Contact Admissions Team + 44 (0) 1524 592028 or via email@example.com
A Philosophy degree from Lancaster teaches you to analyse problems from a multi-dimensional perspective, encouraging you to approach issues creatively and with an enquiring mind. Your study of Philosophy and Literature will also cultivate a wide range of interpersonal and communication skills that are highly valued by employers. All this will stand you in good stead for careers involving analysis, assessment and the weighing-up of arguments.
Many of our graduates go on to careers traditionally associated with English and creative writing, such as publishing and the media, teaching and librarianship. Others find roles in business, administration and professional services, where their skills of self-expression and critical understanding of complex information are equally valued.
A number of our English Literature and Philosophy graduates regularly go on to take higher degrees, at Lancaster or another institution.
Lancaster University is dedicated to ensuring you not only gain a highly reputable degree, but that you also graduate with relevant life and work based skills. We are unique in that every student is eligible to participate in The Lancaster Award which offers you the opportunity to complete key activities such as work experience, employability/career development, campus community and social development. Visit our Employability section for full details.
Teaching and Learning Methods
At Lancaster we offer a broad range of learning environments designed to best support the requirements of your chosen degree programme. These may include lecture and tutorials, interactive workshops, laboratory sessions, other practical activities, student-led seminars and web-based delivery.
The modules which make up a programme of study are assessed using a variety of different methods, enabling students to demonstrate their capabilities in a range of ways. Typical coursework assignments include laboratory reports, essays, literature reviews, short tests, short and sharply focused critical reports, poster sessions and oral presentations. Formal examinations include short answer questions, essays and data analysis. Multiple choice formats are also employed where appropriate. Students are supported in the production of final year project reports and dissertations. Details of the assessment methods for individual modules can be accessed via the university's online module catalogue. In addition to these learning and teaching methods we encourage independent study, meaning you take responsibility for your own learning. For more information visit our Teaching Approach page.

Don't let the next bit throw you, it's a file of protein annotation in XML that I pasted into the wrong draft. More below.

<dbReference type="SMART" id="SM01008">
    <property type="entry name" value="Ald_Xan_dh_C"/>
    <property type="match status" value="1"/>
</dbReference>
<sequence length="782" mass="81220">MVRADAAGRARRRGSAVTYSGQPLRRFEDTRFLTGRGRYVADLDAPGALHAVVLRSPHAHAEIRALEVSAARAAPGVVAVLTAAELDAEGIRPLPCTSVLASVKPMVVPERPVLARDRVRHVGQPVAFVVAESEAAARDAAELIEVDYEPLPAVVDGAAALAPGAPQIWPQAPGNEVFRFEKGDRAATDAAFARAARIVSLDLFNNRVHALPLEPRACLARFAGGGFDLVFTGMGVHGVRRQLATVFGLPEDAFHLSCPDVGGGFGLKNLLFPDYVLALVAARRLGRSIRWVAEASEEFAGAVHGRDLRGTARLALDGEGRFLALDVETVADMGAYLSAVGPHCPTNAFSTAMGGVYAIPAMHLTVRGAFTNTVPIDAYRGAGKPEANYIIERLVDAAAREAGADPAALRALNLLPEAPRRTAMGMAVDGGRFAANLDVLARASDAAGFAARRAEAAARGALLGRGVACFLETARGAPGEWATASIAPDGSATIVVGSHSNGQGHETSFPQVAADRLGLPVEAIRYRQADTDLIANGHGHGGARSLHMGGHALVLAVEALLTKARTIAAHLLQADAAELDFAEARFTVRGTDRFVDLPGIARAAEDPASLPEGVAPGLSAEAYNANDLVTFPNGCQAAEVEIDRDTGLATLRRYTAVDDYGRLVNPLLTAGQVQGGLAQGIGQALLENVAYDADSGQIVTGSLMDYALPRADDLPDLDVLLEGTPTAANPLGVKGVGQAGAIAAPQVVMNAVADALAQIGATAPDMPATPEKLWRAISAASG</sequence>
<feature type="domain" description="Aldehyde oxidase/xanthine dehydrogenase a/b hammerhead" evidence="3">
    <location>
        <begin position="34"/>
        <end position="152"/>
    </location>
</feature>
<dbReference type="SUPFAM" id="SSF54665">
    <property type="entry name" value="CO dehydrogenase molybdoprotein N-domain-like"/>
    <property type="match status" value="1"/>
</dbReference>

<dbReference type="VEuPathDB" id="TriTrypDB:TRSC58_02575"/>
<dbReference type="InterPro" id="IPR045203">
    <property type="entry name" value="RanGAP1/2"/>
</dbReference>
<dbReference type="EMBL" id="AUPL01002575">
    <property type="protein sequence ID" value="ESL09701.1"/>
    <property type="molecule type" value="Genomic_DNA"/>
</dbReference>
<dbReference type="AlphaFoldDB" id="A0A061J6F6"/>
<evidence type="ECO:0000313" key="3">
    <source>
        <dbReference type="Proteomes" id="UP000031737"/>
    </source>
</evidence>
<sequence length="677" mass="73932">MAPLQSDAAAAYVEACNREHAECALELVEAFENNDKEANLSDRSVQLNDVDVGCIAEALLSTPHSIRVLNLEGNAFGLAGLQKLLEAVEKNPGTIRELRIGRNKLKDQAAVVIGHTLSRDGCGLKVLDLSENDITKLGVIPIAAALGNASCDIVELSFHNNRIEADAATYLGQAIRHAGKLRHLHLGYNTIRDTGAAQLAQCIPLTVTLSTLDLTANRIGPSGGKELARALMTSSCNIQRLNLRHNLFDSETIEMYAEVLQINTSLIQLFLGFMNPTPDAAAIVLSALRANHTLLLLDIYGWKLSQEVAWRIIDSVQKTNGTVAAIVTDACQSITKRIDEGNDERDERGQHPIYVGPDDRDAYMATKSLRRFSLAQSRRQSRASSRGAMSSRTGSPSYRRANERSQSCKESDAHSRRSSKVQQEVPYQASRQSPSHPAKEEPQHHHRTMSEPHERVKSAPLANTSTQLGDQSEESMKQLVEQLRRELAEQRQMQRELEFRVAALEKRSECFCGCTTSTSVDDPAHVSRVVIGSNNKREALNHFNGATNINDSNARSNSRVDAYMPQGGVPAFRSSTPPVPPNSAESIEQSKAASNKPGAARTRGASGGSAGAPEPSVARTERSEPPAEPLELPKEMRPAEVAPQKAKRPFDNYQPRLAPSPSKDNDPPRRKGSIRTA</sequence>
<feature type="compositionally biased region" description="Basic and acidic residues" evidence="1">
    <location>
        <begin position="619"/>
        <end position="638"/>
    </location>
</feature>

We offer you a variety of stimulating and effective approaches to teaching, learning and assessment. This enables you and your tutors to explore the very latest thinking within your subject and develops your skills in problem solving, analysis and critical reflection, communication, application of knowledge and modern technologies.
As a University, we commit to providing all our undergraduates with a minimum number of contact hours per week, providing you with timely feedback on your work and a maximum number of 15 students per seminar group.
We set our fees on an annual basis and the 2018-19 entry fees have not yet been set.
As a guide, our fees in 2017-18 were:
|UK/EU (2017-18)||Overseas (2017-18)|
Channel Islands and the Isle of Man
Some science and medicine courses have higher fees for students from the Channel Islands and the Isle of Man. You can find more details here: Island Students.
For full details of the University's financial support packages including eligibility criteria, please visit our fees and funding page
Students also need to consider further costs which may include books, stationery, printing, photocopying, binding and general subsistence on trips and visits. Following graduation it may be necessary to take out subscriptions to professional bodies and to buy business attire for job interviews.